How Much Exercise Does Your Cat Need?
It’s a common misconception that cats don’t need a lot of physical activity. But, just how much exercise does your cat need?
Cats differ from dogs in many ways, but one thing they have in common is a need for regular exercise. Although kitties can sometimes appear lazy and may seem more content to curl up on the sofa than run around and play, they need daily physical activity in order to stay fit and to prevent unhealthy weight gain. This is especially true for indoor cats, who often become couch potatoes.
Cats Should Be Active at Least 30 Minutes a Day
Most experts agree that cats need about 30 minutes of exercise a day. Kittens and young cats need one to two hours. If you have a pair of kittens or younger cats, they’ll generally look after their own exercise needs by playing, wrestling, and chasing each other around the house.
Single cats and those that are getting into middle age, tend to become more sedentary and may need some encouragement to get moving sort of like people when they become middle aged. However, even these cats will often do some of their own exercises. The “zoomies”, when a cat tears through the house for no particular reason is an example of cats doing their own exercise. Even stretching and giving the scratching post a workout will exercise a cat’s muscles. But these activities on their own won’t add up to enough exercise if your cat spends the rest of his time sleeping or watching birds out the window.
In order to ensure your cat gets enough daily exercise, he needs to be engaged in interactive play on a regular basis. If playing with your cat for an hour or so every day doesn’t fit into your schedule, break it down by scheduling a few shorter sessions throughout the day. This is a good idea anyhow since cats prefer short bursts of activity; your kitty will be happy with short exercise sessions and may even learn to anticipate them if you do them at consistent times. Just be sure the sessions add up to a total of at least 30 minutes a day. Short periods of exercise are also better for older or overweight kitties.
Toys Help Make Exercise Fun
Getting your cat to move keeps her mentally and physically stimulated and builds a bond between the two of you. Making exercise fun helps encourage physical activity; and since play and exercise are usually intertwined when it comes to cats, it’s easier than you might think to ensure your feline friend is getting her daily workout. Not surprisingly, toys play a big part in engaging your cat in an interactive exercise.
If you’ve lived with cats long enough, you’ll notice they have their favorite toys – the milk ring, the catnip banana, the sparkle ball, the little furry mouse. Cats also like things that move, so determine which toy is your kitty’s favorite, and try throwing it for him to chase down the hall or up a set of stairs. Chances are, you’ll have to retrieve it from him to throw again, but some cats will play fetch and bring the toy back to you to throw again.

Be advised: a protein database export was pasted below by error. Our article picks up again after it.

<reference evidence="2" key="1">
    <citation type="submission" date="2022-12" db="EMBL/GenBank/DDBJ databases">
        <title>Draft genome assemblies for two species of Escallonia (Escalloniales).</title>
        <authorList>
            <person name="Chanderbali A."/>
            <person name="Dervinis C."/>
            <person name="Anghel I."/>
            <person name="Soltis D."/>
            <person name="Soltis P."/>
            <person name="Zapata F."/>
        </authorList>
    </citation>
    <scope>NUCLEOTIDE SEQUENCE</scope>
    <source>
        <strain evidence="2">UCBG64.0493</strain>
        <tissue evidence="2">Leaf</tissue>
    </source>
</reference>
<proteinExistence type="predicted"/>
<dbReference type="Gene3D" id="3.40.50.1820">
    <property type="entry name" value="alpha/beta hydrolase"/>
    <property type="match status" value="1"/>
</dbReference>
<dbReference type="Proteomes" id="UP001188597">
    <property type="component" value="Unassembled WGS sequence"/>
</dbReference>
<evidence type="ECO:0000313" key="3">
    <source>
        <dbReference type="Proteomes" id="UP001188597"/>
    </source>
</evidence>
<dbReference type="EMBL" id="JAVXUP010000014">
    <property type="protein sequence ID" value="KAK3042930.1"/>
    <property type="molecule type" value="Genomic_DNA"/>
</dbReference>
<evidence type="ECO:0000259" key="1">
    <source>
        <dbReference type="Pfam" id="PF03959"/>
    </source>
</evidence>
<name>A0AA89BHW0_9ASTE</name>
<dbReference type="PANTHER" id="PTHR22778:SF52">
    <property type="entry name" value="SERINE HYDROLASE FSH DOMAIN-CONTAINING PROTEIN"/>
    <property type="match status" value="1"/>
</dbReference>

Few cats fail to be intrigued by a fishing pole toy — but it’s what’s on the end that makes the difference. A favorite of many cats is the Cat Dancer, with little cardboard tubes attached to the end of a bouncy wire. Others, such as Neko Flies, have interchangeable ends, including a furry mouse and various bugs. Da Bird is, as the name suggests, bird-like and provides kitties with a realistic prey experience. You can even find an electric flopping fish on Amazon which is exactly what it sounds like, a fish that flops around.
Laser toys are great for a feline workout, but can be controversial because they do not offer the ultimate satisfaction of a catch-and-kill, the way real toys do. It’s recommended that you offer your cat a treat reward to avoid frustration when he “catches” the laser light. It’s also vital that you don’t shine the light in your cat’s eyes.
The allure of a cat wheel can be epitomized by the image of an energetic Bengal running at warp speed! It can be a pretty pricey investment, however, costing from $800 to $1,000, depending on the manufacturer. But it could be cheaper than a new sofa if you have a high-energy kitty on your hands.
Other Ways to Exercise Your Cat
Toys aren’t the only way to engage your cat in exercise. Agility training is usually thought of as a canine sport, but it’s gaining popularity among cats too. Felines can even compete in International Cat Agility Tournaments. Agility courses can tap into a cat’s natural ability to sprint and jump and to learn quickly. The website catagility.com offers lots of information on how cats are enriched by agility and which cats are best suited. You can also build a simple agility course for your cat at home. Just a few boxes, chairs or books setup along a hallway can be used as a simple buy fun agility course for your cat.
Walking the dog is considered great exercise for both of you, but when it comes to cats it takes a special kind of feline to make leash walking work. However, cats can be acclimated to a leash and harness, especially started when they are young. A leash and harness is an excellent way to allow a cat to explore the great outdoors safely and offers a change of scene even if she just moseys along sniffing the grass and shrubs.
Experiment and change things up to find out what your cat likes doing most. The more she loves the activity, the more willing she’ll be to do it. By combining your cat’s natural athleticism with at least half an hour of daily exercise, you’ll keep her trim and mentally stimulated, while strengthening your bond of love and companionship.
If you need help exercising your cat or to cat sit while you are out of town, be sure to contact Karla’s Pet Care, LLC, Elk Grove cat sitter.